Utica Zoo workers vote to join CSEA

UTICA — Seeking better working conditions and a stronger voice on the job, workers at the Utica Zoo recently voted overwhelmingly to form a union at their workplace with CSEA.

The group of zookeepers, veterinary technicians, education specialists, groundskeepers and gift shop employees have been dissatisfied over staffing and high turnover, leading employees coming together to form a union.

Utica Zoo worker Caleb LaRocca, a member of the zoo workers’ organizing committee, speaks about the importance of organizing to make the zoo a better place to work and visit.

Zookeeper Caleb LaRocca, a member of the organizing committee, knew that workers at the Buffalo and Syracuse Zoos have unions with CSEA and thought, ‘Why not the Utica Zoo, too?’

“A union is the best way for employees to stand together, to make our voices heard by administration and to ensure that our labor, experience, and health are valued appropriately,” said LaRocca. “The staff here are fantastic and deserve to be treated fairly, and when the workplace fails at that, great people end up choosing to leave the zoo and the zoo suffers.”

Garrett Buck, a zookeeper and member of the organizing committee, worked at a unionized zoo in California before coming to Utica in February. Having familiarity with the way a union can work with management to enact positive change, he knew the only way to solve some of the issues facing the Utica Zoo was by coming together and unionizing.

“We are not being heard through the traditional channels, so we are building our union to make our voice stronger,” said Buck. “I believe having a union will lead to greater worker retention and improved animal care in the long run.”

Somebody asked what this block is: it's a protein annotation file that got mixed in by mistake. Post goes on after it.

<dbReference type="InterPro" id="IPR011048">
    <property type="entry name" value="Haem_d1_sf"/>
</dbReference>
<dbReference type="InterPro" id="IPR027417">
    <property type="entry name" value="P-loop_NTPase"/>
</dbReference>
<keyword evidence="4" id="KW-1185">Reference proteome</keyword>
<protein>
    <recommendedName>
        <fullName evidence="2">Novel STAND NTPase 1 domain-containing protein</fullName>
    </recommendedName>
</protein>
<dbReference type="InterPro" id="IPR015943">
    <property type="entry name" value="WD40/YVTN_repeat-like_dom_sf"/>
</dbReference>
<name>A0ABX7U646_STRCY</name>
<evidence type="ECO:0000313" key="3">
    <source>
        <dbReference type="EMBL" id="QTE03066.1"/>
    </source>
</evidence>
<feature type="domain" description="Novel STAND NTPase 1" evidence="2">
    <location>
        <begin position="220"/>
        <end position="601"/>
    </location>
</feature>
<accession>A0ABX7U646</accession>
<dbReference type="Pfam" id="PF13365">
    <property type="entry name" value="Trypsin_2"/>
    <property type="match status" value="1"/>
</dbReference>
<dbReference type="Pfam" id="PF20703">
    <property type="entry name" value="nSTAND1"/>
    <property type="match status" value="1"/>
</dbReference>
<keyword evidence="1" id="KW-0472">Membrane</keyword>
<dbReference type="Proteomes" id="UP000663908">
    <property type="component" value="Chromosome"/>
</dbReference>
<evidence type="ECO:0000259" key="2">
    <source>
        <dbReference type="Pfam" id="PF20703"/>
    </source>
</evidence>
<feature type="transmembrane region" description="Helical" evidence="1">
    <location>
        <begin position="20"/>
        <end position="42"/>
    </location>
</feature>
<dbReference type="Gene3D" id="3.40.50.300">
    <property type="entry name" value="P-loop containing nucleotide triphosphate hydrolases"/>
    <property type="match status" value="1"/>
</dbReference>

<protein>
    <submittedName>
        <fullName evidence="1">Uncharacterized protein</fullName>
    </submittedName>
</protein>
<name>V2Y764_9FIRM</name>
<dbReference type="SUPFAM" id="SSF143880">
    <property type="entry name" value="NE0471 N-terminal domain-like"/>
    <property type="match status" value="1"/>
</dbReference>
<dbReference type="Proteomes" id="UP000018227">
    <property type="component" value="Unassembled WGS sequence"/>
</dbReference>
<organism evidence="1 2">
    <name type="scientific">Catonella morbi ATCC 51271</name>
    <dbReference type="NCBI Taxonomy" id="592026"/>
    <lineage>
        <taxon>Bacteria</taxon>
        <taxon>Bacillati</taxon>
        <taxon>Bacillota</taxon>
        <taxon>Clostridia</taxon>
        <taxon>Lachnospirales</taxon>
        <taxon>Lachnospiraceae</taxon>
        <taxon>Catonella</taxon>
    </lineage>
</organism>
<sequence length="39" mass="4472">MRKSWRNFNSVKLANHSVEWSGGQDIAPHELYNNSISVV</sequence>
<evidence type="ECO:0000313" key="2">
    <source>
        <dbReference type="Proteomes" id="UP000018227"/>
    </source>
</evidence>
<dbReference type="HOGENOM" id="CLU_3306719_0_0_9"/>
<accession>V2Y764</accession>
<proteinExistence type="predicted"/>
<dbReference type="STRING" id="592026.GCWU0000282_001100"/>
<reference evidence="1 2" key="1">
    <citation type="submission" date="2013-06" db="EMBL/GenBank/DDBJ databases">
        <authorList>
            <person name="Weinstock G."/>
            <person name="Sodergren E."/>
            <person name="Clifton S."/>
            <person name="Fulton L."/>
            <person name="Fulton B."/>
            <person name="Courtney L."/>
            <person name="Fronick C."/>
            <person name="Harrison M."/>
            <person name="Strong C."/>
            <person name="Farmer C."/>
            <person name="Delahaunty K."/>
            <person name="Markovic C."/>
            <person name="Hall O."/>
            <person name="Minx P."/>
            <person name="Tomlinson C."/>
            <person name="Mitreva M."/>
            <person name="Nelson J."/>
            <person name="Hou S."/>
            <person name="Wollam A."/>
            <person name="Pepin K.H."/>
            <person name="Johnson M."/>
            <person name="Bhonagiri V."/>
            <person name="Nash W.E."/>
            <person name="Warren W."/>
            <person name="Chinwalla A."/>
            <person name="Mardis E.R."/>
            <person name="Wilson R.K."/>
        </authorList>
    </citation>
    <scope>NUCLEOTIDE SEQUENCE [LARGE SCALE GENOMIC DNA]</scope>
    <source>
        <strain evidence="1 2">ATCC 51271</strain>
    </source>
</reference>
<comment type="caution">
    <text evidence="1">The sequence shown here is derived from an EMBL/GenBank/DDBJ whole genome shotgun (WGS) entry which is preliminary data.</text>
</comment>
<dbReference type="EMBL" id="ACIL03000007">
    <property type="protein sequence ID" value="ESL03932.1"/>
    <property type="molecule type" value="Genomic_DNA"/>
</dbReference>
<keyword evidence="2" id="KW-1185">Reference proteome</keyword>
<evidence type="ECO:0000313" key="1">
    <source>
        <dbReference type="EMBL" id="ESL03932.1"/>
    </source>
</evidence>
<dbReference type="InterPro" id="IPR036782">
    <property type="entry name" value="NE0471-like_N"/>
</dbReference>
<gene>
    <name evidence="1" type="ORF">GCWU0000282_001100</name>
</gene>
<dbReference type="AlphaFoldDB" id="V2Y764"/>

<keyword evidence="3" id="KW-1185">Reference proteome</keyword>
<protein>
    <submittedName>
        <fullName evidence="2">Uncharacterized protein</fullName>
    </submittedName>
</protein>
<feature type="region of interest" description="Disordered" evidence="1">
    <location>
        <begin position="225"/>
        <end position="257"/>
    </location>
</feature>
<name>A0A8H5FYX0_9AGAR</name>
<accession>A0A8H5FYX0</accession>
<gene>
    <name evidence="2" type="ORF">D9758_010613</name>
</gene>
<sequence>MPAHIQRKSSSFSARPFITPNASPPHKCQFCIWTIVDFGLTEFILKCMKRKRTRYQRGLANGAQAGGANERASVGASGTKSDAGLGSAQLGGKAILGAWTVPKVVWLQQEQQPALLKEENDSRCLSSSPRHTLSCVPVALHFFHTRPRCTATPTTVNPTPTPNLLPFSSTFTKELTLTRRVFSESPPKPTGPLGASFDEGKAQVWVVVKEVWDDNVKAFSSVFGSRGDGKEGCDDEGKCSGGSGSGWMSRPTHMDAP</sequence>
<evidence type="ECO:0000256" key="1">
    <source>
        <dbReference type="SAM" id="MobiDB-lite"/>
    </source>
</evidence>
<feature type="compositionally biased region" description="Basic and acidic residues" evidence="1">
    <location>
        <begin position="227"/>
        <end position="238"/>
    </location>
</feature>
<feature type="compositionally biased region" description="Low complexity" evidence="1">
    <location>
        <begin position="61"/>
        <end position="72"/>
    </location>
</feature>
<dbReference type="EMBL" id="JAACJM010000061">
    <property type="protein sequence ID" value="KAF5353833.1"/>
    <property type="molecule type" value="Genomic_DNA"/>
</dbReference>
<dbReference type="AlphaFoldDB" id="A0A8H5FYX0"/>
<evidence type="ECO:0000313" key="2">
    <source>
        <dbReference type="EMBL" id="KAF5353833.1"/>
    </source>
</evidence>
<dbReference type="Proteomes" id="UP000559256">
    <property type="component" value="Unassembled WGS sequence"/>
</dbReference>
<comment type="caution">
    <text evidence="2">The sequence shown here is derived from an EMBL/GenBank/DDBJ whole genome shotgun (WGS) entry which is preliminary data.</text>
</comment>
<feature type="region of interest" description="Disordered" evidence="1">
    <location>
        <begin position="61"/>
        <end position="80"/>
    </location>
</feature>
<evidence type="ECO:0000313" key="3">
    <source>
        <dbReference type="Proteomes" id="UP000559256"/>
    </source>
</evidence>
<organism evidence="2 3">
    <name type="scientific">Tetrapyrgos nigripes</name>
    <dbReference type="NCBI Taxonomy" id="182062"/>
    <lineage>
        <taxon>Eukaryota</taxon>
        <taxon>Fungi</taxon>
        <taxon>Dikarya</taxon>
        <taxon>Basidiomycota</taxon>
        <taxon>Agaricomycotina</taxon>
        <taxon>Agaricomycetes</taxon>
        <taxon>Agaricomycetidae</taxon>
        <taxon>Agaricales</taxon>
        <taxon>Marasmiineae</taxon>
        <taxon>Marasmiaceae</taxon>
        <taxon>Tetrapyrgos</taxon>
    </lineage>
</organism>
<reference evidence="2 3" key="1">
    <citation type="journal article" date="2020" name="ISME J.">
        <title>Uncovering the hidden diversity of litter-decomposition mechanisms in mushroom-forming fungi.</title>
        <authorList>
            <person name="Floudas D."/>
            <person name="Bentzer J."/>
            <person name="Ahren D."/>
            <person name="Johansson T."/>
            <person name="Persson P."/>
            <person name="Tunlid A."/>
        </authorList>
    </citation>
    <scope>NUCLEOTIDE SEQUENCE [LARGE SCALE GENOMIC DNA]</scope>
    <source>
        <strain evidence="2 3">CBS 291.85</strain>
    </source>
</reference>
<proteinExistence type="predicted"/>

During the organizing campaign, the Utica Zoo workers received strong community support. At a Utica City Common Council meeting in early October, council members voted unanimously on a resolution urging the zoo to give the workers voluntary union recognition.

Although zoo management didn’t grant voluntary recognition, the support from the community was comforting to the Utica Zoo workers before the National Labor Relations Board election in late October.

CSEA Central Region officers and staff, including Central Region President Kenny Greenleaf, second row, far left, and Utica Teachers’ Assocation members join the Utica Zoo workers in solidarity at a Utica Common Council meeting.

“We’re happy to have won our election and have the support of the Utica community and its leaders,” said Kallen Muste, a zoo educator. “I’m incredibly proud of the staff here and everything we have accomplished. I’m looking forward to working together with management to get this amazing team what it needs to make the Utica Zoo the best it can be.”

CSEA Central Region President Kenny Greenleaf said he was honored to welcome Utica Zoo workers to our union family.

“We are excited that these workers chose to organize with us to form a collective voice to enact positive change at their workplace,” said Greenleaf. “We look forward to helping them secure a great first contract and improve their working conditions.”

— Nicholas Newcomb


Above, Utica Zoo workers celebrate after voting overwhelmingly to form a union with CSEA.


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